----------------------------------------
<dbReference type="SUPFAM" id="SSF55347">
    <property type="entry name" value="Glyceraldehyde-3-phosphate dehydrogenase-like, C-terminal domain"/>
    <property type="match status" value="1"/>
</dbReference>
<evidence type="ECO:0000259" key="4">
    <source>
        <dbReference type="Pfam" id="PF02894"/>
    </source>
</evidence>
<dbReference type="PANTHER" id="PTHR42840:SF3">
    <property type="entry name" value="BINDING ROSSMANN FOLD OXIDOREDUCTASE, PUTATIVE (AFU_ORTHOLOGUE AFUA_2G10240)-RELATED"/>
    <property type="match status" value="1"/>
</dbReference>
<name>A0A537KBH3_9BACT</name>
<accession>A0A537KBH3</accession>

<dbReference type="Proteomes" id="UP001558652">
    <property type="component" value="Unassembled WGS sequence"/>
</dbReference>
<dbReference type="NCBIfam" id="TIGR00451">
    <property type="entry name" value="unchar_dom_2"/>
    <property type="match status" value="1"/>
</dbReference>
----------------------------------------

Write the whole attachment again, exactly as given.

<dbReference type="SUPFAM" id="SSF55347">
    <property type="entry name" value="Glyceraldehyde-3-phosphate dehydrogenase-like, C-terminal domain"/>
    <property type="match status" value="1"/>
</dbReference>
<evidence type="ECO:0000259" key="4">
    <source>
        <dbReference type="Pfam" id="PF02894"/>
    </source>
</evidence>
<dbReference type="PANTHER" id="PTHR42840:SF3">
    <property type="entry name" value="BINDING ROSSMANN FOLD OXIDOREDUCTASE, PUTATIVE (AFU_ORTHOLOGUE AFUA_2G10240)-RELATED"/>
    <property type="match status" value="1"/>
</dbReference>
<name>A0A537KBH3_9BACT</name>
<accession>A0A537KBH3</accession>

<dbReference type="Proteomes" id="UP001558652">
    <property type="component" value="Unassembled WGS sequence"/>
</dbReference>
<dbReference type="NCBIfam" id="TIGR00451">
    <property type="entry name" value="unchar_dom_2"/>
    <property type="match status" value="1"/>
</dbReference>